Domestic equities have long been the most important asset in UK investors’ portfolios and there is little sign of that changing. However, the peculiar structure of the UK market makes it surprisingly difficult for index investors to actually get exposure to the UK economic recovery.
Invest in the FTSE 100 today and you are likely to find any improvement in UK earnings drowned out by global earnings trends. That is hardly a surprise when you consider the businesses in this select group obtain only around 20 per cent of their revenues from the UK on average (see chart).
Another quirk of the UK equity market is its high concentration. FTSE 100 companies account for around 80 per cent of the market value of the All Share, and the top 25 per cent of stocks, ranked by size, account for nearly 90 per cent of the market. The equivalent number for the main European and US indices is closer to 70 per cent.
This concentration has weighed on the long-run performance for the FTSE All Share in recent years, when the small and mid-cap sectors have consistently outperformed. To gain access to that outperformance you would have needed to dial up your exposure to that part of the market, which is difficult to do with a purely index-led approach.
Flexibility is a double-edged sword: with greater capacity to outperform also comes greater scope for mistakes. But many active investors in UK equities seem to have made good use of their greater freedom. Indeed, performance has been so good that over the past three years, a UK fund manager has needed to generate an excess return of 5.7 per cent annualised (net of fees) to be in the top quartile of the IA UK All Companies sector.
This represents an astonishing degree of outperformance compared with continental Europe and the US, where the top quartile have outperformed by only 1.1 per cent and 0.2 per cent, respectively.
But why have UK fund managers found it so much easier to pick a portfolio that outperforms the market? The simple answer is that there have been more winning stocks to pick from. As the percentage of outperforming stocks has risen, so have the excess returns of the top quartile of UK funds.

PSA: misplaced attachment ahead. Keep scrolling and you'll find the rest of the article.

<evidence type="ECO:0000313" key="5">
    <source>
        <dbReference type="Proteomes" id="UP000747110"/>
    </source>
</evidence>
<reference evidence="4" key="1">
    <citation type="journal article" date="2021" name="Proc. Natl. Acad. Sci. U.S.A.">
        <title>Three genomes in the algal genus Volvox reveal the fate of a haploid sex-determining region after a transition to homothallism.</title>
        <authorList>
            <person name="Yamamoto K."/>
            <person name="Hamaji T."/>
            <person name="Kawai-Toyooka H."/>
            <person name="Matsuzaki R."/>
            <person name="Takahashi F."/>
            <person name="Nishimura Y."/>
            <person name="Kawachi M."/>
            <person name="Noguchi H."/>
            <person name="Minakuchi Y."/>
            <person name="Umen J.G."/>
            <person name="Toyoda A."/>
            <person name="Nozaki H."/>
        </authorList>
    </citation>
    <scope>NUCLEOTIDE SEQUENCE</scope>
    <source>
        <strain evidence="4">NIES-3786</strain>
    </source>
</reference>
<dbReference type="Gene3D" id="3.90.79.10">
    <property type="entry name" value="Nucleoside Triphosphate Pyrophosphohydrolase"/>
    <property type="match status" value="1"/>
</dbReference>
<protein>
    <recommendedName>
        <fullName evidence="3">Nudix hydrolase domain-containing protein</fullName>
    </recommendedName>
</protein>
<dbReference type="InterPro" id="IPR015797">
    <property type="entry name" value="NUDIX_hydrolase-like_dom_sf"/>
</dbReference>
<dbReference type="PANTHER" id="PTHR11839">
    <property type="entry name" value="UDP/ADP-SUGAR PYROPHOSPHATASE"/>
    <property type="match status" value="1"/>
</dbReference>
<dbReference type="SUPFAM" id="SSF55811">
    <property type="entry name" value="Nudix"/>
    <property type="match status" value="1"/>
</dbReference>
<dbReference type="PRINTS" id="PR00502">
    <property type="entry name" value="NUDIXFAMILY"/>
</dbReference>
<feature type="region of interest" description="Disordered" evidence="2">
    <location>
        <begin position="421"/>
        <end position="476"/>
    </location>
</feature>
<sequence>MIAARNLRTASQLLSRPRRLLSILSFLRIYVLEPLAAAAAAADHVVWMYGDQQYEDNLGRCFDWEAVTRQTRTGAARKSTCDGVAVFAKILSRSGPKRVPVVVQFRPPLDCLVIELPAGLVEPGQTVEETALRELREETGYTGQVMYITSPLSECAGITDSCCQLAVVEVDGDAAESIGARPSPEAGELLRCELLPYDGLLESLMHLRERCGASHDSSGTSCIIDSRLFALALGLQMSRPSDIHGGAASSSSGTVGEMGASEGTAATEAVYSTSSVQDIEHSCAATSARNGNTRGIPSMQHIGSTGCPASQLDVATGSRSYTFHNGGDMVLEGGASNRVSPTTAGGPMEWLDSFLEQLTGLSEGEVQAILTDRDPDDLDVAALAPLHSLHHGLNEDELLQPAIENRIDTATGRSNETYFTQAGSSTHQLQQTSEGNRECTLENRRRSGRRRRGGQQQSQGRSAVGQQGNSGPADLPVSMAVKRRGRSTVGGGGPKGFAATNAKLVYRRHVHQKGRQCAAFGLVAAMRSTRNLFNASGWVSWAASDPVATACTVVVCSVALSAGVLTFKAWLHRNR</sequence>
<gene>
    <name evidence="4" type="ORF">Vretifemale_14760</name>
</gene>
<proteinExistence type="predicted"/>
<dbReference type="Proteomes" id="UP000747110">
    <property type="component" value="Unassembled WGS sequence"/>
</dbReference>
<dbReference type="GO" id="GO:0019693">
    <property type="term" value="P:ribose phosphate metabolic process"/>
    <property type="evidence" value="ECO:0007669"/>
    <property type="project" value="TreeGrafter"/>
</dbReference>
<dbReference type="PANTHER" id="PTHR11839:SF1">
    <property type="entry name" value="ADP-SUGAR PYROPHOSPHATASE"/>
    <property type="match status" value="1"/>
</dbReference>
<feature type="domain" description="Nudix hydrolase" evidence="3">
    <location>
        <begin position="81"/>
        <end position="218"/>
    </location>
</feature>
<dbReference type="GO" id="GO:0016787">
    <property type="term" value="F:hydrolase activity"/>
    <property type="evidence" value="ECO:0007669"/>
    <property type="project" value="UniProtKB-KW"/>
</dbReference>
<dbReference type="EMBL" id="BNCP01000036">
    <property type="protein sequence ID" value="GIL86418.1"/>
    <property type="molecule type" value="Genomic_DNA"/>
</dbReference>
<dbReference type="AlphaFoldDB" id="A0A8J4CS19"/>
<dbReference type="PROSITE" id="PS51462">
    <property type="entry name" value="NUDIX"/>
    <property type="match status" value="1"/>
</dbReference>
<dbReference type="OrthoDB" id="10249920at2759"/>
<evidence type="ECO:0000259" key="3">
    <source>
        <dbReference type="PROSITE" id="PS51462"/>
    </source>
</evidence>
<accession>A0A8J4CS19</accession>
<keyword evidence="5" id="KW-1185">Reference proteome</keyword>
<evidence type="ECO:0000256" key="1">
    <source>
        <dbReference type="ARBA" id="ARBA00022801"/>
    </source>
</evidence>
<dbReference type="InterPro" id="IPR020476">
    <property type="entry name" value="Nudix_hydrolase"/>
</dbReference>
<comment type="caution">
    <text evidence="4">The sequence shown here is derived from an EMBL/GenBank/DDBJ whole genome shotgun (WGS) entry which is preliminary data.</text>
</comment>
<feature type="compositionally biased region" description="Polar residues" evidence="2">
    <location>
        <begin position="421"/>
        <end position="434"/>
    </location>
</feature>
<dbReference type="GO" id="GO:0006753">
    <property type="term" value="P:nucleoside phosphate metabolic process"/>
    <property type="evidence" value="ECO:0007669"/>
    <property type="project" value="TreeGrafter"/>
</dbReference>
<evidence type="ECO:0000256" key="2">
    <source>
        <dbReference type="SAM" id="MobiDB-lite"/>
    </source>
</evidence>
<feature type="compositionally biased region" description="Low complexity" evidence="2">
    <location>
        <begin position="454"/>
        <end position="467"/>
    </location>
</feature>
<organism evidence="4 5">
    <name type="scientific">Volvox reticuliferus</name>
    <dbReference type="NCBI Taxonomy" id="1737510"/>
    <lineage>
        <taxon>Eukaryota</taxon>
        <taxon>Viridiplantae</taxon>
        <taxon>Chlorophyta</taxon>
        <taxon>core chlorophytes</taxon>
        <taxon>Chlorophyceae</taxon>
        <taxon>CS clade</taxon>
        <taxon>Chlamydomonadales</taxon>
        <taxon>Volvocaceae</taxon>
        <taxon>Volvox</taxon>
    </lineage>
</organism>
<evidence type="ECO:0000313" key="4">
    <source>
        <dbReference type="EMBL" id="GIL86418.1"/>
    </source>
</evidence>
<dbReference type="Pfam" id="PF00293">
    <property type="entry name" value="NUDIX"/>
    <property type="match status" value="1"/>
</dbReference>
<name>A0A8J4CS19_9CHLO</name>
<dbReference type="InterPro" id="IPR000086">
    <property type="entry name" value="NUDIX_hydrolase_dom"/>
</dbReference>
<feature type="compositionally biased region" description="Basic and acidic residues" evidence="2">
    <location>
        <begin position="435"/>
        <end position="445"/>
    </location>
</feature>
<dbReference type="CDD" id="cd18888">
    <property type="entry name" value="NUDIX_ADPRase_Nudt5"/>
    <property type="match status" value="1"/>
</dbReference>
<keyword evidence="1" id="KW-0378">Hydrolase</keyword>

This is almost entirely owing to the large declines in the value of oil and gas and mining companies. In effect, all that a UK fund manager has needed to do to significantly outperform the benchmark was to stay out of these sectors.
We may see the same pattern repeat itself in 2016. But the commodity bear market has been so long and so severe that a bottoming within the next 18 months seems more likely than not. That, in turn, would suggest an end to the severe underperformance of equities in these sectors – and the end of this easy route to outperformance.
Investors need to bear this in mind. Risk is a key consideration: competition has led some fund managers to take on more in the effort to keep up with the pack.
According to the IA, 28 per cent of active funds in the UK All Companies sector held 40 stocks or less in Q3. Depending on the stocks, this could leave investors highly vulnerable to unpredictable, idiosyncratic risks affecting individual companies.
With individual stock returns and valuations now more dispersed, and the level of analyst coverage for each company generally lower than in other markets, there is still plenty of scope for active managers to outperform in the next few years. But the past few years in the UK have been unusual, in that the consensus trade has also delivered great outperformance against the main equity benchmarks.
When the tide finally turns for commodities, this era will come to an end and the focus will shift back to the old-fashioned drivers of outperformance: research-driven individual stock views, portfolio construction and risk factor management. Some managers will handle the change of direction a lot better than others.
Stephanie Flanders is chief market strategist for Europe at JP Morgan Asset Management